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Energy Security Yes, But Climate Security Too
Published on Tuesday, June 11, 2006 by Inter Press Service
Energy Security Yes, But Climate Security Too
by Ramesh Jaura
 
BRUSSELS - Legislators from industrialised and emerging countries want the G8 heads of government to address climate change, clean energy and sustainable development when they gather next Monday in St Petersburg.

The appeal coincides with Russian foreign minister Sergei Lavrov's remarks in Moscow that as host of this year's G8, Russian President Vladimir Putin had suggested putting energy security at the top of the summit agenda.

"The objective is to coordinate a strategy, which entails shared responsibility and shared risks and benefits," Lavrov said in an interview with the widely read daily Rossiiskaya Gazeta.

Legislators from 13 countries who met in Brussels Jul. 7-8 at the invitation of GLOBE International (Global Legislators Organisation for a Balanced Environment) welcomed the decision of the Russian government to build on the last G8 Summit in Gleneagles by focusing on the issue of energy security.

But they pointed out that energy security and climate security need be dealt with together. "If we do not successfully address both, we risk undermining our development, economic and security goals."

In a statement after two days of intensive discussions at the European Parliament, they said: "Climate security and energy security are inextricably linked. Energy efficiency and diversification of energy sources are key responses to both."

Legislators came from the Group of eight (G8) countries -- Britain, France, Germany, Italy, Russia, the United States, Canada and Japan -- and the 'plus five' comprising Brazil, China, India, Mexico and South Africa.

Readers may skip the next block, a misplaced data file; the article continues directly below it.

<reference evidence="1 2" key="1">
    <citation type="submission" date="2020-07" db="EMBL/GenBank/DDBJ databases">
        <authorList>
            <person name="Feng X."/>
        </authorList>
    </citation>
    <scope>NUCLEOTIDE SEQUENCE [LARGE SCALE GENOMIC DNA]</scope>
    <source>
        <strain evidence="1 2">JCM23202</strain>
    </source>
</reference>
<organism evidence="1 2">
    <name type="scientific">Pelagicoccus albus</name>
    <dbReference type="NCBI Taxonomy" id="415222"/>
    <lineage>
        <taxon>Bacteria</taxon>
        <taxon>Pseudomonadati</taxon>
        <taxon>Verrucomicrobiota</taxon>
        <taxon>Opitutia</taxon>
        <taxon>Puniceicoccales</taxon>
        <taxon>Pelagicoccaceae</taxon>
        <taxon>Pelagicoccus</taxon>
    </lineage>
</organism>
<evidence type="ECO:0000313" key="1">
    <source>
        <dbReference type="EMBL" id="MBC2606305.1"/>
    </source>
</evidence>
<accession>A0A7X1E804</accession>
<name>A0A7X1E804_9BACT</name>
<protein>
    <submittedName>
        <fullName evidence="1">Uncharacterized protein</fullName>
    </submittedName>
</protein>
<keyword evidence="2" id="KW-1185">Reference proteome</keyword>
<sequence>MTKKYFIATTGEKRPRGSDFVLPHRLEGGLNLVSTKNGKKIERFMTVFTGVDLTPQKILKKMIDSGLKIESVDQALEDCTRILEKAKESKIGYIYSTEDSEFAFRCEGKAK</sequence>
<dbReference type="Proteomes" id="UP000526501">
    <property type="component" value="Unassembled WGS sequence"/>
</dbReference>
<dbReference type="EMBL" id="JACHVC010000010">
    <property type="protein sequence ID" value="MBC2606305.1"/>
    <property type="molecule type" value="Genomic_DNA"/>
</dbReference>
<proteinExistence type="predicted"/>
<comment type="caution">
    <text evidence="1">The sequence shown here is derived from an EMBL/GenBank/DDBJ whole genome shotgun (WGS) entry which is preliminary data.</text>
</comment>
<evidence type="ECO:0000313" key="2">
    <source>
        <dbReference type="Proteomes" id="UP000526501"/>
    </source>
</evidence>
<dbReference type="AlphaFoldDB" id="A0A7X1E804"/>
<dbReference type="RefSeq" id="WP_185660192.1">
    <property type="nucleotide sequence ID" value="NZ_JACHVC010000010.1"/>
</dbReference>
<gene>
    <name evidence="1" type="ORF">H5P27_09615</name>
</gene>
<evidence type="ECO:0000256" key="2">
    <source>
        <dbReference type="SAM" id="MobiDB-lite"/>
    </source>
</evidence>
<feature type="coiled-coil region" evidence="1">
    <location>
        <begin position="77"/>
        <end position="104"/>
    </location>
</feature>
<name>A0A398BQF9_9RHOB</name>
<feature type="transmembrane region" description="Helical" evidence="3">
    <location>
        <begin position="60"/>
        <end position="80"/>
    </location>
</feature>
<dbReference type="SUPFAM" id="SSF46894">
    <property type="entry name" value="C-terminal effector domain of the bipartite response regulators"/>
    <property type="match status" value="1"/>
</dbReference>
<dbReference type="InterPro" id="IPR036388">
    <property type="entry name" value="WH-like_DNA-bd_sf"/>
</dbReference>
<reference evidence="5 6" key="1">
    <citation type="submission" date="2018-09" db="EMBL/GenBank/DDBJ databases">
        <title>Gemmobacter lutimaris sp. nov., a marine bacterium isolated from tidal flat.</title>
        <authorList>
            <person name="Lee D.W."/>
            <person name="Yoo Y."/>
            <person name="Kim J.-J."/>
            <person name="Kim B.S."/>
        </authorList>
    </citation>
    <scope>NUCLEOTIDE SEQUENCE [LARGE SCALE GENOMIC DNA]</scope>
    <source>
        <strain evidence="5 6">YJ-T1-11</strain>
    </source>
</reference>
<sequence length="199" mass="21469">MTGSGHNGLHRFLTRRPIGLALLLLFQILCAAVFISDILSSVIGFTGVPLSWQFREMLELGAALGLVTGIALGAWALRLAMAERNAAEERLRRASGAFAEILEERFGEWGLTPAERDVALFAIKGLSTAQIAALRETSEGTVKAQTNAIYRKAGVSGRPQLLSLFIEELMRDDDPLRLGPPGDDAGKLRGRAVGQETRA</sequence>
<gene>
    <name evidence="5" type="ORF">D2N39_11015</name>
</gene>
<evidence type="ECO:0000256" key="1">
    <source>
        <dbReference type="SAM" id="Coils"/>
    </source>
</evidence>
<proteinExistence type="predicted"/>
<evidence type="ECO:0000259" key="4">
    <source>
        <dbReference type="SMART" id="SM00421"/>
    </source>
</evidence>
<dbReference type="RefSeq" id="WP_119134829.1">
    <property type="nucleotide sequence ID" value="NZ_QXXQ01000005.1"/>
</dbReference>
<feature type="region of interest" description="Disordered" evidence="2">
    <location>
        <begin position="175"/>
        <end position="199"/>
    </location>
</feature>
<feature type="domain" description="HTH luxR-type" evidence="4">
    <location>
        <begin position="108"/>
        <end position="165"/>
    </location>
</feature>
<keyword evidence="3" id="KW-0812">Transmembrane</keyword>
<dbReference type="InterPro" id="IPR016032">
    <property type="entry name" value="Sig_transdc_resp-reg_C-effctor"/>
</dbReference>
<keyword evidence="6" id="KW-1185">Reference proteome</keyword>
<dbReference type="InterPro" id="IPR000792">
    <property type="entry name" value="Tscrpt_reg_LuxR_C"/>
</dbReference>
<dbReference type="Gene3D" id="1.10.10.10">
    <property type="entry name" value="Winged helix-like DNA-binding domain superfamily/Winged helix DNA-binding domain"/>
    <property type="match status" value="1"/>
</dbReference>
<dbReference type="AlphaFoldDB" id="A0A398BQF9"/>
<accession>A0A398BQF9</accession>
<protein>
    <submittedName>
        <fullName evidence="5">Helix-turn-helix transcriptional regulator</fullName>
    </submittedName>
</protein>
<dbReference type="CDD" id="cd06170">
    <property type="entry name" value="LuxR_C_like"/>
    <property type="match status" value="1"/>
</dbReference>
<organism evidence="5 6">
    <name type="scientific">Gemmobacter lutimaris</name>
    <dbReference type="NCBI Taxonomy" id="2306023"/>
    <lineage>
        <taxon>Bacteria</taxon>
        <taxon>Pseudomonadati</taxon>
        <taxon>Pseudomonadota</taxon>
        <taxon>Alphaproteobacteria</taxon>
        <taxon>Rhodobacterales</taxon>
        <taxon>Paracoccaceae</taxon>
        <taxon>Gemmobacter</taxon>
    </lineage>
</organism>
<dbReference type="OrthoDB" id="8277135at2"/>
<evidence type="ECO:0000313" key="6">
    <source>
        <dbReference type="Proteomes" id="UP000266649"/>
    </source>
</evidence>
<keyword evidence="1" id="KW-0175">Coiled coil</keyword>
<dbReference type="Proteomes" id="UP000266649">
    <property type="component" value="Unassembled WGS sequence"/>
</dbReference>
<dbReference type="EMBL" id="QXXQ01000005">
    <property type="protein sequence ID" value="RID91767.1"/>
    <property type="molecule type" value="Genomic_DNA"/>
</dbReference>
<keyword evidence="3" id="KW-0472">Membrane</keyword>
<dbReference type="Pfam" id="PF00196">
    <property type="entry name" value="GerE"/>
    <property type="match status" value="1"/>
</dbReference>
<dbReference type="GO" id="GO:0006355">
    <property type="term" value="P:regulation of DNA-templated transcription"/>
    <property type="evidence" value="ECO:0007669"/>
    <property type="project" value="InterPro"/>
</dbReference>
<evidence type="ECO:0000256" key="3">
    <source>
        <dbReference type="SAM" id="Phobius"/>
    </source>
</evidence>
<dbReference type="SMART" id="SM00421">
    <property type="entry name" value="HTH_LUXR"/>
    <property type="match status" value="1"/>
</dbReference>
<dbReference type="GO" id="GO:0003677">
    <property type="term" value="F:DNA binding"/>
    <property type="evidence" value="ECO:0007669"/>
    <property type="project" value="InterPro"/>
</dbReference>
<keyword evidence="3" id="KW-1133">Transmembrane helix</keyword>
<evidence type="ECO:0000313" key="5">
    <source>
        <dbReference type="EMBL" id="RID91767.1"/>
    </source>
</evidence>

The call of legislators that form the 'G8 plus 5 climate change dialogue' is based on simple logic: Developing countries are expected to contribute 39 percent of global emissions by 2010, and independent estimates are that in the next 24 years 50 percent of global energy investment will be in developing countries.

"There is no way out. In India we need energy for development and the only way is to find ways to reconcile development needs and environmental imperatives," said former Indian environment minister Suresh Prabhu.

China is confronted with a similar dilemma. But Zhang Wantai, vice-chairman of the environment protection and resources conservation committee of the National People's Congress said that "resources conservation and environment friendly society" were the future national development model.

What can be done at the international level to help ensure low carbon investments? The World Bank's Global Environment Facility (GEF) and Clean Development Mechanism within the framework of the UN Climate Change Convention (UNFCCC) are useful and important but almost peripheral given the scale of investment.

"The challenge is to identify practical actions that could make a difference in encouraging low carbon investments in rapidly increasing energy production in emerging and developing economies," says a study by Chatham House (Royal Institute of International Affairs) in London that served as an input for a working group discussions in Brussels.

A study tabled by the World Bank at the Brussels gathering estimates that 8.1 trillion (8.1 million million) dollars will be required for making clean energy possible in the next 24 years.

"Tens of thousands of dollars" will be required for mitigating the impact of climate change, said Steve Gorman, GEF executive coordinator and lead environment specialist of the World Bank. Technology adaptation would cost between 10 to 40 billion dollars a year.

In this context, World Bank president Paul Wolfowitz sounded reassuring in a message to the Brussels Dialogue. "A number of innovative financial instruments could complement existing ones. These new options are now being assessed and will be presented in an updated version of the World Bank's board of directors and then at our annual meetings in Singapore, in September."